Authorities at a school in Nakhon Sawan talked to a student, called the student’s parents and threatened to fire the student after the student held a sign in public showing support for the 18 July student-led protest. Students at Kanlayanee Si Thammarat School in Nakhon Si Thammarat faced similar threats.

A 16-year-old Phetchabun student was summoned and interrogated by her school’s deputy director after she shared a promotional poster of an event planned in the province, according to the Thai Lawyers for Human Rights (TLHR).

Another 16-year-old Lamphun student was also hunted down by a teacher, TLHR reported. A teacher showed a photo from her Facebook account to students around the school in an attempt to find her. She said she had to hide in a bathroom and go home immediately after school with help from her friends.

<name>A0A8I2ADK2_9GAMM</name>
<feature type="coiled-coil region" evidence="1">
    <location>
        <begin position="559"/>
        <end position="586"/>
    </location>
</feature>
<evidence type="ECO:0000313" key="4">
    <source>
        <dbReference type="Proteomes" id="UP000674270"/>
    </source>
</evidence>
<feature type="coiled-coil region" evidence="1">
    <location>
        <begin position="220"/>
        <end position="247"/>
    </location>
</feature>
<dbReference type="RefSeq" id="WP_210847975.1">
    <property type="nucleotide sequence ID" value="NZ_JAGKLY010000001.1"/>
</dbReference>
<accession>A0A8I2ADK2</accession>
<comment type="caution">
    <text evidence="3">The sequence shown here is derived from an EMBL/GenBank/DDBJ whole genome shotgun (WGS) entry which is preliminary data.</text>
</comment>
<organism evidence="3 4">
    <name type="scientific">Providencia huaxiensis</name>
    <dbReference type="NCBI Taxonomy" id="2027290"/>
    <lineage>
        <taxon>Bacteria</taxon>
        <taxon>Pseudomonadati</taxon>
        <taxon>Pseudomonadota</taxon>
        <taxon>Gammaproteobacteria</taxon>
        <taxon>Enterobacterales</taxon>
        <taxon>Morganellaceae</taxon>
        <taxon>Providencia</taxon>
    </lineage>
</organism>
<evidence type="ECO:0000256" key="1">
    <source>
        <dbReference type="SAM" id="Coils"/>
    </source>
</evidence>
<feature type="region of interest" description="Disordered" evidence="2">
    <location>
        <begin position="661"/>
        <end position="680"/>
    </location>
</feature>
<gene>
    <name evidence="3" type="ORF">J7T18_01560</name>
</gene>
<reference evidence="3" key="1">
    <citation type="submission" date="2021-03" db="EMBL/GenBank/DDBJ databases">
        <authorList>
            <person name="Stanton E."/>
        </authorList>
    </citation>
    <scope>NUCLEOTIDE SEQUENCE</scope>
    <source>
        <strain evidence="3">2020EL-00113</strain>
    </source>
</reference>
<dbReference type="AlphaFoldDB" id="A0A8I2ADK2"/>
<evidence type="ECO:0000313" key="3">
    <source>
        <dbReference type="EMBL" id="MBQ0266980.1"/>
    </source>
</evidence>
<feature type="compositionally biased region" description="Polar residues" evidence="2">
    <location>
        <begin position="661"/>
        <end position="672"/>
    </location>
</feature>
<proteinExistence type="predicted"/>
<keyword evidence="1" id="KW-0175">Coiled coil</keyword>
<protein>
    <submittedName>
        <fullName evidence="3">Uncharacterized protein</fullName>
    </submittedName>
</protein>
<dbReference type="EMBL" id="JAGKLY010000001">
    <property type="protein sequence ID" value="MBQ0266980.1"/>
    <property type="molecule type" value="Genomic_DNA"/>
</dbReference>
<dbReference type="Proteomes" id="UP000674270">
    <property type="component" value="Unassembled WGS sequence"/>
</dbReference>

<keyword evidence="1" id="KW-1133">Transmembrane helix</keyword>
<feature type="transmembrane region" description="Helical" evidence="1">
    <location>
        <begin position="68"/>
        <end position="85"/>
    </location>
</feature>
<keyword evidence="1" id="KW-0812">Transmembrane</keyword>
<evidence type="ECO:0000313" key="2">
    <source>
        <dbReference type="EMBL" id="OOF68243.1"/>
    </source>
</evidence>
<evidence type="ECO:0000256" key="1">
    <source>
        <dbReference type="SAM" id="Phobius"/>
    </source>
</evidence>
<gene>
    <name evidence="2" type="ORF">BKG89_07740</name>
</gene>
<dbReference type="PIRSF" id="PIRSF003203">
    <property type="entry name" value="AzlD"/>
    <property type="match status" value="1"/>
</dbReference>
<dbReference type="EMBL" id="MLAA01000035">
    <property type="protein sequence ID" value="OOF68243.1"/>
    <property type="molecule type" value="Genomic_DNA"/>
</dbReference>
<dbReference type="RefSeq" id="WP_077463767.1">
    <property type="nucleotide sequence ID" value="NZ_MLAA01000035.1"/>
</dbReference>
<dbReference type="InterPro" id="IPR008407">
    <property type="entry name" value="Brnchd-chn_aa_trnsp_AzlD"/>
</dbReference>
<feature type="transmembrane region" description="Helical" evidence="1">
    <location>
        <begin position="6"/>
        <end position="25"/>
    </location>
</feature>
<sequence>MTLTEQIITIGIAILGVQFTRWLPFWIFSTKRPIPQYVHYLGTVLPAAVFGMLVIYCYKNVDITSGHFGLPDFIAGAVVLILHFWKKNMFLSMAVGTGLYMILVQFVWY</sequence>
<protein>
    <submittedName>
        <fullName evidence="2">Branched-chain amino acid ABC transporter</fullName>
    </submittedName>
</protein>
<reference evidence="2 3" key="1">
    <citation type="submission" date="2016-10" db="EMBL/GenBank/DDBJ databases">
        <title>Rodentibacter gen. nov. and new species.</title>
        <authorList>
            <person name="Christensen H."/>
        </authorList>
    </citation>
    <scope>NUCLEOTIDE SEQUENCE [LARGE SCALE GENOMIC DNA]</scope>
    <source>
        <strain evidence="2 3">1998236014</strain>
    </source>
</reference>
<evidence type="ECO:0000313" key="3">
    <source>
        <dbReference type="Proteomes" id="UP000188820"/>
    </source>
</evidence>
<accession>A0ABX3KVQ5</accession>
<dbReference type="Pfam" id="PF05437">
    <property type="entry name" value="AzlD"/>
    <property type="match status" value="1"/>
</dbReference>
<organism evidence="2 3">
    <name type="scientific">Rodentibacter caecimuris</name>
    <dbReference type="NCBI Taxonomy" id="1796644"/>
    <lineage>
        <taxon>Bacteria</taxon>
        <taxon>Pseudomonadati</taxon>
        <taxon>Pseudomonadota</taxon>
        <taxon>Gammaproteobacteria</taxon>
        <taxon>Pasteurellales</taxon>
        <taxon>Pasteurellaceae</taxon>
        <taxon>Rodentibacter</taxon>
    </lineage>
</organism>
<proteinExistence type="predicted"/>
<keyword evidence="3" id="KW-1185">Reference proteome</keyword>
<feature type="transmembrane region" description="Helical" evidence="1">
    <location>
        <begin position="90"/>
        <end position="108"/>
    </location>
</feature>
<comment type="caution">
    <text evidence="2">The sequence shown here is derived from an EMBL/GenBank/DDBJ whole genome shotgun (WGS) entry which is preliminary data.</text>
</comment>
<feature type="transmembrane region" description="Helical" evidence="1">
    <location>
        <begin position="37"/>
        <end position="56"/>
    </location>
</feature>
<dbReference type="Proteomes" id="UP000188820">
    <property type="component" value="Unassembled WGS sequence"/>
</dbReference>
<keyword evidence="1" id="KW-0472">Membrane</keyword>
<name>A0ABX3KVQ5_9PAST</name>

However, students still appeared at protests, most of them with tape on their shirts to cover their schools’ names.

Harassment at home

Lom Sak police took one of the Phetchabun organizers into custody, without identifying themselves and without any warrant, to talk about the planned event. The police told him that they were prepared to press charges if the event went ahead, TLHR reported. He decided to cancel the event.

Police officers reportedly harassed youth leaders of Phrae, Lamphun, Samut Prakan and Phetchabun in their homes. Their actions included asking for the information about the protests, attempting to take photos of their ID cards without their permission, taking photos of their property, asking condo security guards for CCTV footage of an activist and threatening parents and relatives.